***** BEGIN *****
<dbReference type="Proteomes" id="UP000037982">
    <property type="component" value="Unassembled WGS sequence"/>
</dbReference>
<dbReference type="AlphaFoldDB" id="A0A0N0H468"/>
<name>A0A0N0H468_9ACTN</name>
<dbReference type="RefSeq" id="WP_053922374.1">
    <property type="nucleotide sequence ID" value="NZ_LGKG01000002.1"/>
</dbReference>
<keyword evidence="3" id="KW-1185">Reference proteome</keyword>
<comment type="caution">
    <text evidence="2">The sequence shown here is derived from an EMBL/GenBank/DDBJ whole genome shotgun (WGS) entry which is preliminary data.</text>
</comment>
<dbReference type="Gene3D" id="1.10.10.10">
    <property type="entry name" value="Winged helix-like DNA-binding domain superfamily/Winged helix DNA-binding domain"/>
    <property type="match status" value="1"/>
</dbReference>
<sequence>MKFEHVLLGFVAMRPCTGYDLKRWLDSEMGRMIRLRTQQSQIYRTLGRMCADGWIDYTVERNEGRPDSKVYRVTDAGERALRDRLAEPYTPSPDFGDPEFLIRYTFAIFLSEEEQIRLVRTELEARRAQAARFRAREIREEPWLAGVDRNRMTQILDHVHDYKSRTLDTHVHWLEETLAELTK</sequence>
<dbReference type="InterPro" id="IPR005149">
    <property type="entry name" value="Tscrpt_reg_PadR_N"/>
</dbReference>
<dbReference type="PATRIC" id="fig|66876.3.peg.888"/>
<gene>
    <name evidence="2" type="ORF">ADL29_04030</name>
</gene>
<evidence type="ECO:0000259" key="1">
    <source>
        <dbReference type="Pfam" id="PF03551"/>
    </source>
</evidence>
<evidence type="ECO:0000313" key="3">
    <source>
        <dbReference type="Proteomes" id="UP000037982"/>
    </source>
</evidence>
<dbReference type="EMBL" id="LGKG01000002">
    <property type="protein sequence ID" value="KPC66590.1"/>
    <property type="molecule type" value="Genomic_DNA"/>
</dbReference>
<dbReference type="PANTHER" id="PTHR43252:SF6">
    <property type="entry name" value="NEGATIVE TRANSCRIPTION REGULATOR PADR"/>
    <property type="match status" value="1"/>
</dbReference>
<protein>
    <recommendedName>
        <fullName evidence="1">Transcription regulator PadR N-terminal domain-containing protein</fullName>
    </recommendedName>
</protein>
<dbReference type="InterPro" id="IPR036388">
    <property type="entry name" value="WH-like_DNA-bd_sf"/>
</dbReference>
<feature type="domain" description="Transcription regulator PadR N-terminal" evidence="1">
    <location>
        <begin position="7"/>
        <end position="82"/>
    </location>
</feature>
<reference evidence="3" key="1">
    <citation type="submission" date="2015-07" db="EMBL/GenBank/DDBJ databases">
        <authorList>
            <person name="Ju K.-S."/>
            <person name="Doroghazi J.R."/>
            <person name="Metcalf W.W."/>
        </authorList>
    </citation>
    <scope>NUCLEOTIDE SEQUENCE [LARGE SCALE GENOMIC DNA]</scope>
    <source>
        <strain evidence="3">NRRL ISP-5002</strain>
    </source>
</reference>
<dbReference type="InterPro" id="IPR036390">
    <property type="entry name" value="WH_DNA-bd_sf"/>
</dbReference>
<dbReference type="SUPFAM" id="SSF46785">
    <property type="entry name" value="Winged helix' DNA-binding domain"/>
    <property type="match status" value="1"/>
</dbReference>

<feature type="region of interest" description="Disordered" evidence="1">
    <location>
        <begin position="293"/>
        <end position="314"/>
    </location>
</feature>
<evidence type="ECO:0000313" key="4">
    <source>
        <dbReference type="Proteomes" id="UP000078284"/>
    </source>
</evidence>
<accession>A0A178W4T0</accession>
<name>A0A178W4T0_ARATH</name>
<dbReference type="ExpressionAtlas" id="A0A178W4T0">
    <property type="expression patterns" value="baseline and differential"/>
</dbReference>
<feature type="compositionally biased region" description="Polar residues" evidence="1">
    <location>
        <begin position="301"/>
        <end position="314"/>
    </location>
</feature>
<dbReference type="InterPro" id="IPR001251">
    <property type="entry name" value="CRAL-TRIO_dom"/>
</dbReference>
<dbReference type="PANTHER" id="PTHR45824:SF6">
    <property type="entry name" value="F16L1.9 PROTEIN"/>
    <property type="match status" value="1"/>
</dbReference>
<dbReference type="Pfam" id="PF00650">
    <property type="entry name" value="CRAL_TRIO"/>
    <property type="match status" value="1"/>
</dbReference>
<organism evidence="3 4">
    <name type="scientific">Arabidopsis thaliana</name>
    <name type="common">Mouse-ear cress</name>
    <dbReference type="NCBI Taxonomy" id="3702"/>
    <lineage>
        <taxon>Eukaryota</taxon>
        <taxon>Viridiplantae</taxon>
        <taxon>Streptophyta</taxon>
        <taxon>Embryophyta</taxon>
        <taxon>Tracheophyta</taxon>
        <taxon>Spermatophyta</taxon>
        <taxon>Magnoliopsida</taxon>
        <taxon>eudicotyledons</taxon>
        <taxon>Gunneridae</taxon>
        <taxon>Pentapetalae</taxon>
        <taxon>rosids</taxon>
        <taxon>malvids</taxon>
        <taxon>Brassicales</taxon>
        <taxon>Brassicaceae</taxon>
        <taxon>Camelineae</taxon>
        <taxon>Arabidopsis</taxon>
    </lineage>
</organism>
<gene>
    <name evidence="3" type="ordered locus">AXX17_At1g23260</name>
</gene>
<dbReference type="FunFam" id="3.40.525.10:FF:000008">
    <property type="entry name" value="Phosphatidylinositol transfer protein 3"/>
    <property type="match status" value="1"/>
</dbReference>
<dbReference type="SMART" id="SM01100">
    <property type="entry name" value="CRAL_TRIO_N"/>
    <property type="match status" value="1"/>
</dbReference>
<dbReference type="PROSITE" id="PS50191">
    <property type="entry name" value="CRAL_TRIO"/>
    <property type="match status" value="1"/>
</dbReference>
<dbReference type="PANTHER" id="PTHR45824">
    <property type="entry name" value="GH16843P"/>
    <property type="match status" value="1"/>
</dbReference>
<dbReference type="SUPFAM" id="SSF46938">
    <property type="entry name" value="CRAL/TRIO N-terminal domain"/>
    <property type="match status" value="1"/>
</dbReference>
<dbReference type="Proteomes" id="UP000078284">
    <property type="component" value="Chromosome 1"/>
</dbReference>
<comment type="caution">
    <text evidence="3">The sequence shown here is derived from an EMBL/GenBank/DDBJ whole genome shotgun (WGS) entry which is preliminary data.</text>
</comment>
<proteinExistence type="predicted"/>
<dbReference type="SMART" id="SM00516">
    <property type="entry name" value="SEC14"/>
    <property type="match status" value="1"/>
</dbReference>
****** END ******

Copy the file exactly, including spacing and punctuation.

<dbReference type="Proteomes" id="UP000037982">
    <property type="component" value="Unassembled WGS sequence"/>
</dbReference>
<dbReference type="AlphaFoldDB" id="A0A0N0H468"/>
<name>A0A0N0H468_9ACTN</name>
<dbReference type="RefSeq" id="WP_053922374.1">
    <property type="nucleotide sequence ID" value="NZ_LGKG01000002.1"/>
</dbReference>
<keyword evidence="3" id="KW-1185">Reference proteome</keyword>
<comment type="caution">
    <text evidence="2">The sequence shown here is derived from an EMBL/GenBank/DDBJ whole genome shotgun (WGS) entry which is preliminary data.</text>
</comment>
<dbReference type="Gene3D" id="1.10.10.10">
    <property type="entry name" value="Winged helix-like DNA-binding domain superfamily/Winged helix DNA-binding domain"/>
    <property type="match status" value="1"/>
</dbReference>
<sequence>MKFEHVLLGFVAMRPCTGYDLKRWLDSEMGRMIRLRTQQSQIYRTLGRMCADGWIDYTVERNEGRPDSKVYRVTDAGERALRDRLAEPYTPSPDFGDPEFLIRYTFAIFLSEEEQIRLVRTELEARRAQAARFRAREIREEPWLAGVDRNRMTQILDHVHDYKSRTLDTHVHWLEETLAELTK</sequence>
<dbReference type="InterPro" id="IPR005149">
    <property type="entry name" value="Tscrpt_reg_PadR_N"/>
</dbReference>
<dbReference type="PATRIC" id="fig|66876.3.peg.888"/>
<gene>
    <name evidence="2" type="ORF">ADL29_04030</name>
</gene>
<evidence type="ECO:0000259" key="1">
    <source>
        <dbReference type="Pfam" id="PF03551"/>
    </source>
</evidence>
<evidence type="ECO:0000313" key="3">
    <source>
        <dbReference type="Proteomes" id="UP000037982"/>
    </source>
</evidence>
<dbReference type="EMBL" id="LGKG01000002">
    <property type="protein sequence ID" value="KPC66590.1"/>
    <property type="molecule type" value="Genomic_DNA"/>
</dbReference>
<dbReference type="PANTHER" id="PTHR43252:SF6">
    <property type="entry name" value="NEGATIVE TRANSCRIPTION REGULATOR PADR"/>
    <property type="match status" value="1"/>
</dbReference>
<protein>
    <recommendedName>
        <fullName evidence="1">Transcription regulator PadR N-terminal domain-containing protein</fullName>
    </recommendedName>
</protein>
<dbReference type="InterPro" id="IPR036388">
    <property type="entry name" value="WH-like_DNA-bd_sf"/>
</dbReference>
<feature type="domain" description="Transcription regulator PadR N-terminal" evidence="1">
    <location>
        <begin position="7"/>
        <end position="82"/>
    </location>
</feature>
<reference evidence="3" key="1">
    <citation type="submission" date="2015-07" db="EMBL/GenBank/DDBJ databases">
        <authorList>
            <person name="Ju K.-S."/>
            <person name="Doroghazi J.R."/>
            <person name="Metcalf W.W."/>
        </authorList>
    </citation>
    <scope>NUCLEOTIDE SEQUENCE [LARGE SCALE GENOMIC DNA]</scope>
    <source>
        <strain evidence="3">NRRL ISP-5002</strain>
    </source>
</reference>
<dbReference type="InterPro" id="IPR036390">
    <property type="entry name" value="WH_DNA-bd_sf"/>
</dbReference>
<dbReference type="SUPFAM" id="SSF46785">
    <property type="entry name" value="Winged helix' DNA-binding domain"/>
    <property type="match status" value="1"/>
</dbReference>

<feature type="region of interest" description="Disordered" evidence="1">
    <location>
        <begin position="293"/>
        <end position="314"/>
    </location>
</feature>
<evidence type="ECO:0000313" key="4">
    <source>
        <dbReference type="Proteomes" id="UP000078284"/>
    </source>
</evidence>
<accession>A0A178W4T0</accession>
<name>A0A178W4T0_ARATH</name>
<dbReference type="ExpressionAtlas" id="A0A178W4T0">
    <property type="expression patterns" value="baseline and differential"/>
</dbReference>
<feature type="compositionally biased region" description="Polar residues" evidence="1">
    <location>
        <begin position="301"/>
        <end position="314"/>
    </location>
</feature>
<dbReference type="InterPro" id="IPR001251">
    <property type="entry name" value="CRAL-TRIO_dom"/>
</dbReference>
<dbReference type="PANTHER" id="PTHR45824:SF6">
    <property type="entry name" value="F16L1.9 PROTEIN"/>
    <property type="match status" value="1"/>
</dbReference>
<dbReference type="Pfam" id="PF00650">
    <property type="entry name" value="CRAL_TRIO"/>
    <property type="match status" value="1"/>
</dbReference>
<organism evidence="3 4">
    <name type="scientific">Arabidopsis thaliana</name>
    <name type="common">Mouse-ear cress</name>
    <dbReference type="NCBI Taxonomy" id="3702"/>
    <lineage>
        <taxon>Eukaryota</taxon>
        <taxon>Viridiplantae</taxon>
        <taxon>Streptophyta</taxon>
        <taxon>Embryophyta</taxon>
        <taxon>Tracheophyta</taxon>
        <taxon>Spermatophyta</taxon>
        <taxon>Magnoliopsida</taxon>
        <taxon>eudicotyledons</taxon>
        <taxon>Gunneridae</taxon>
        <taxon>Pentapetalae</taxon>
        <taxon>rosids</taxon>
        <taxon>malvids</taxon>
        <taxon>Brassicales</taxon>
        <taxon>Brassicaceae</taxon>
        <taxon>Camelineae</taxon>
        <taxon>Arabidopsis</taxon>
    </lineage>
</organism>
<gene>
    <name evidence="3" type="ordered locus">AXX17_At1g23260</name>
</gene>
<dbReference type="FunFam" id="3.40.525.10:FF:000008">
    <property type="entry name" value="Phosphatidylinositol transfer protein 3"/>
    <property type="match status" value="1"/>
</dbReference>
<dbReference type="SMART" id="SM01100">
    <property type="entry name" value="CRAL_TRIO_N"/>
    <property type="match status" value="1"/>
</dbReference>
<dbReference type="PROSITE" id="PS50191">
    <property type="entry name" value="CRAL_TRIO"/>
    <property type="match status" value="1"/>
</dbReference>
<dbReference type="PANTHER" id="PTHR45824">
    <property type="entry name" value="GH16843P"/>
    <property type="match status" value="1"/>
</dbReference>
<dbReference type="SUPFAM" id="SSF46938">
    <property type="entry name" value="CRAL/TRIO N-terminal domain"/>
    <property type="match status" value="1"/>
</dbReference>
<dbReference type="Proteomes" id="UP000078284">
    <property type="component" value="Chromosome 1"/>
</dbReference>
<comment type="caution">
    <text evidence="3">The sequence shown here is derived from an EMBL/GenBank/DDBJ whole genome shotgun (WGS) entry which is preliminary data.</text>
</comment>
<proteinExistence type="predicted"/>
<dbReference type="SMART" id="SM00516">
    <property type="entry name" value="SEC14"/>
    <property type="match status" value="1"/>
</dbReference>